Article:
This weekend, it got quite snowy at our house. A big storm was heading in. So we did what came naturally: we put up a fire and made Christmas cookies. To quote Emily Dickinson, we "see New Englandly."
We made these irresistible jam roll cookies and later posted this picture on all the usual social-media suspects. Wow, such a response! Inboxes! Private messages! Emails! (Mom, nice to hear from you once in a while.)
The recipe is actually in our big, 900-recipe tome, THE ULTIMATE COOK BOOK. (You can click that link in the last sentence to get your own copy.) Given the spirit of the holidays, it seems right to offer the recipe here, too.
These are very old-fashioned cookies, a throw-back to the '50s. Consider them a cross between rugelach and Pop Tarts: a cinnamon-laced, somewhat caky dough surrounding sticky, melted jam. They're relatively easy to make and keep well. Not that you'll need to worry about storing them. Between breakfast, coffee breaks, and dessert, they'll disappear seemingly on their own. Seemingly.
- 3 cups (360 grams) all-purpose flour, plus more for dusting
- 1/2 teaspoon baking powder
- 1/2 teaspoon ground cinnamon
- 1/4 teaspoon baking soda
- 1/4 teaspoon salt
- 2/3 cup (130 grams) granulated white sugar
- 2/3 cup (120 grams) packed light brown sugar
- 1/2 cup (95 grams) solid vegetable shortening
- 3 large egg whites, lightly whisked in a small bowl and at room temperature
- 3/4 cup (180 ml) jam (strawberry, cherry, your choice--just no jelly or preserves)
- 1 cup (80 grams) finely chopped pecans
1. Whisk the flour, baking powder, cinnamon, baking soda, and salt in a medium bowl.
2. Beat both sugars and the shortening in a large bowl with an electric mixer at medium speed, until fluffy and beige, about 3 minutes. Beat in the egg whites and vanilla until smooth, about 1 minute.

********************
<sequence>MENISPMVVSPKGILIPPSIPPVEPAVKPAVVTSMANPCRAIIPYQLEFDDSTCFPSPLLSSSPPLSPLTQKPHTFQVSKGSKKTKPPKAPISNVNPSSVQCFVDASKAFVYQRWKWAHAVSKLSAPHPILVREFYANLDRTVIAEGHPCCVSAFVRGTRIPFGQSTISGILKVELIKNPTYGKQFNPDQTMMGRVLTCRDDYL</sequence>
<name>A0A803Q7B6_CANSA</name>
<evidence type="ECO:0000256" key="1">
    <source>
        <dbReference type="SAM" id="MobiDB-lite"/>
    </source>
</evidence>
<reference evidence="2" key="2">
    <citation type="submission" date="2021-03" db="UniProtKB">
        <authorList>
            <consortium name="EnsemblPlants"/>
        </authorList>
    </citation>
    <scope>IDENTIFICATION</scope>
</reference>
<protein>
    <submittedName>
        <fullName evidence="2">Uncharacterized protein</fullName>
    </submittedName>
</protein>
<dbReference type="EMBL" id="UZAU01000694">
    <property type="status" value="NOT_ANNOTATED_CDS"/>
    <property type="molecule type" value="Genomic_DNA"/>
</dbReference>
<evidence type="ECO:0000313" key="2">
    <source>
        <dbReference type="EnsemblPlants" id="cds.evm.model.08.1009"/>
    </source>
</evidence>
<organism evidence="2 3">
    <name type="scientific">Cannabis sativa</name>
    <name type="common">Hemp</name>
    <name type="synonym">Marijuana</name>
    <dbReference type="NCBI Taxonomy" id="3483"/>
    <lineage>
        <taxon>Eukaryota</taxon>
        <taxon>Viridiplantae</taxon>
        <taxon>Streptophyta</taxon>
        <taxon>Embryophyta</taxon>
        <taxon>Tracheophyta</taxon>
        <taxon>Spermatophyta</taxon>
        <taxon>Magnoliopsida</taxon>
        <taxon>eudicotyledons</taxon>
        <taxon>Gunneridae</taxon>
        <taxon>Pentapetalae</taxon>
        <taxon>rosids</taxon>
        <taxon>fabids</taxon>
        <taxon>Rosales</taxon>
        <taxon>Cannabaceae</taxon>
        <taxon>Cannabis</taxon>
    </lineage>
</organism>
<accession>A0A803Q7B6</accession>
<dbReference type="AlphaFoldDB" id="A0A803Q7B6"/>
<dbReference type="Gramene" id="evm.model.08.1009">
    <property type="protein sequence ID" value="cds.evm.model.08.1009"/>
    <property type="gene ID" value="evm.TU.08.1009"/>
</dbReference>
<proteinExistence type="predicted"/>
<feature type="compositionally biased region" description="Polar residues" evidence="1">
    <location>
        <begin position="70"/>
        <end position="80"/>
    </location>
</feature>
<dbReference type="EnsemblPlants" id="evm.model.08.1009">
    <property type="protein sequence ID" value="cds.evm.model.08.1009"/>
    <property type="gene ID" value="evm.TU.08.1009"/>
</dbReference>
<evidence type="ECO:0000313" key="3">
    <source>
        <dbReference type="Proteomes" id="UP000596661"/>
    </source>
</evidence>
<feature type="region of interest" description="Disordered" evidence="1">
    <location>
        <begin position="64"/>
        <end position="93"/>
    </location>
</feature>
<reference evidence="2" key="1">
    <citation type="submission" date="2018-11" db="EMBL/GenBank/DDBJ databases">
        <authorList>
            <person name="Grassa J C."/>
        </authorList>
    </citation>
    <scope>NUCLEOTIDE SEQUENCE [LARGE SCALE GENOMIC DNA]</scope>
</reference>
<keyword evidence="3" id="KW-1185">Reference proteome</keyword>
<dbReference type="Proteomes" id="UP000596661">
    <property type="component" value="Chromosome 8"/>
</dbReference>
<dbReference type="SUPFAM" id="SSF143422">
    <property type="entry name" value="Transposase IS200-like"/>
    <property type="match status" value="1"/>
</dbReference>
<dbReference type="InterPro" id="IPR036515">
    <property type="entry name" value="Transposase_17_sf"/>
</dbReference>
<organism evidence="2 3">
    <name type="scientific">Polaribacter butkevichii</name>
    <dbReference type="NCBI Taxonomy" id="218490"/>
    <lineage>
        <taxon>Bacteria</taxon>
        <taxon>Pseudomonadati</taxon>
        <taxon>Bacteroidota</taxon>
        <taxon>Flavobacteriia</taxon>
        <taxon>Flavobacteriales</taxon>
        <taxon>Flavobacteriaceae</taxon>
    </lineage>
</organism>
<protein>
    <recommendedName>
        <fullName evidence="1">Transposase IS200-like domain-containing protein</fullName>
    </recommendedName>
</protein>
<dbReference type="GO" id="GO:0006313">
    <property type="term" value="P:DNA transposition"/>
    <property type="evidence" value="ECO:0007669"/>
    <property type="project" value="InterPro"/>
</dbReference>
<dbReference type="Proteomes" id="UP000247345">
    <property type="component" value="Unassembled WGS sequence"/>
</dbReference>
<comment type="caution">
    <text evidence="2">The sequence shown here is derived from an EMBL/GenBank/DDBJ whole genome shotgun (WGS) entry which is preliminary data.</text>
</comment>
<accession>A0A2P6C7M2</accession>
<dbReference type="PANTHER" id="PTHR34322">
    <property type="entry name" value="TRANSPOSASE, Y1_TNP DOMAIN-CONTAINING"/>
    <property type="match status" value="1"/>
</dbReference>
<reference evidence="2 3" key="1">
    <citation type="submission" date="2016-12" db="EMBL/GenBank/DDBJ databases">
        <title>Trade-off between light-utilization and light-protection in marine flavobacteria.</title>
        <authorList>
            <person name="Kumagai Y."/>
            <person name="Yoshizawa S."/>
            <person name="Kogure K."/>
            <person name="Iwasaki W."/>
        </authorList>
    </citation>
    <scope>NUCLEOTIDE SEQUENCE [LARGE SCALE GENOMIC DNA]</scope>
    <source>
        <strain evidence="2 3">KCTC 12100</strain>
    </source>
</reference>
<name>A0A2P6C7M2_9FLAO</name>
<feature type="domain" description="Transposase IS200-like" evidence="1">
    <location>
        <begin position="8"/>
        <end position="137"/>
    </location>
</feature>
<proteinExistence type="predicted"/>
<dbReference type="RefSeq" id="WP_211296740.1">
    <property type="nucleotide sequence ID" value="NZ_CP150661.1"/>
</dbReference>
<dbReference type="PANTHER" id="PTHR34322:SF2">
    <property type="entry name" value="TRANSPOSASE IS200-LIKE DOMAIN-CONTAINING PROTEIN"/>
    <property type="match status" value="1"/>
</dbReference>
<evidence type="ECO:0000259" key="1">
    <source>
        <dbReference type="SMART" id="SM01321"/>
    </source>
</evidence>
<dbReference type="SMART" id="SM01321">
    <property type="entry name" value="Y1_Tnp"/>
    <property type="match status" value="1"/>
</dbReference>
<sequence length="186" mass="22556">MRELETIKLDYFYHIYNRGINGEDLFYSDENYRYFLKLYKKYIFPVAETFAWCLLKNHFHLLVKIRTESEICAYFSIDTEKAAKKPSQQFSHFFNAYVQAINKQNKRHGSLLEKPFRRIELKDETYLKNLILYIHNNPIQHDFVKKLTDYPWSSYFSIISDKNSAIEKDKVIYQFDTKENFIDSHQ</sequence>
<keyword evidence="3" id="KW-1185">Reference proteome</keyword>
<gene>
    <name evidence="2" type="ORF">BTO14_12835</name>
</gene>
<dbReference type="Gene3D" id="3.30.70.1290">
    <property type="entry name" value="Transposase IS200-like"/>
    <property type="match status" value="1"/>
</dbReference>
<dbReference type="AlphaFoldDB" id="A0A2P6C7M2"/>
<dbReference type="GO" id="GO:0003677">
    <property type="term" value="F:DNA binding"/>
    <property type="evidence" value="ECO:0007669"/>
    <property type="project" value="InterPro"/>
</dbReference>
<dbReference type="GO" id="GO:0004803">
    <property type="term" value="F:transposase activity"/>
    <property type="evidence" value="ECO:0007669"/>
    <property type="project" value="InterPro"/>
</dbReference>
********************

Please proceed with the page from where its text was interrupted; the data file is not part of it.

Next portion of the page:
3. Turn off the beaters, scrape down the sides of the bowl, and add the flour mixture. Beat at a very low speed just until a soft but crumbly dough forms. Remove the beaters, cover the bowl with a clean kitchen towel, and set aside at room temperature for 15 minutes.
4. Meanwhile, position the rack in the center of the oven and heat the oven to 350F (175C). Line a large, lipped baking sheet with a silicone baking mat.
5. Gather the dough into a ball, then divide it into halves and form each half into a ball. Sprinkle a few drops of water on your work surface; lay a large piece of wax paper on top. Lightly dust the wax paper with flour; place one half of the dough in the middle of the paper. Gently flatten the ball, then lay another piece of wax paper on top. Roll to a 12 x 8 inch (31 x 20 cm) rectangle.
6. Peel off the top piece of wax paper and spread the dough evenly with half the jam and half the nuts. Roll the rectangle up into a fairly right log, starting with one of the long sides. Slice this log into twelve cookies, each 1 inch thick. Lay these on the prepared baking sheet, spacing them at least 1 inch apart.
7. Bake until lightly browned, about 30 minutes. (Start checking after 25 minutes.) Meanwhile, roll out the second piece of dough as directed, top with the jam and nuts, roll it up, and slice it into cookies for a second batch.
8. Cool the baking cookies on the baking sheet for a minute or so, then use a metal spatula to transfer them to a wire cooling rack. Cool the baking sheet for 5 minutes before adding the second batch of cookies for baking. Cool all the cookies to room temperature, about 1 hour, then store in a sealed container at room temperature for up to 4 days.
- We prefer to use a non-hydrogenated, expeller-pressed shortening, such as Earth Balance. While we have used the butter-flavored version for these cookies, we wouldn't use unsalted butter. The shortening helps them stay a little crunchier on the surface, a better contrast to the soft middles.
- The jam may singe a bit as the cookies back. It's not necessarily bad but it can lead to less than perfect aesthetics. If this sort of thing bothers you, scrape off any bits of jam that hang out of each cookie before baking.
- If you don't get the rectangle perfect when rolling it out, the dough is fairly forgiving. You can tear off bits, patch it up in other places, and roll to the necessary size.
Elizabeth Handler wrote on Facebook that she remodeled this recipe into a vegan cookie--and her work is definitely worth passing on, if you're interested. She substituted 3 mounded tablespoons of extra-firm silken tofu, such as Mori-Nu, for the egg whites and also added 2 tablespoons vegan Holiday Nog (for moisture). The cookies needed to be gently palm-flattened a bit on the baking sheet before baking. She reports that the results were "yummy."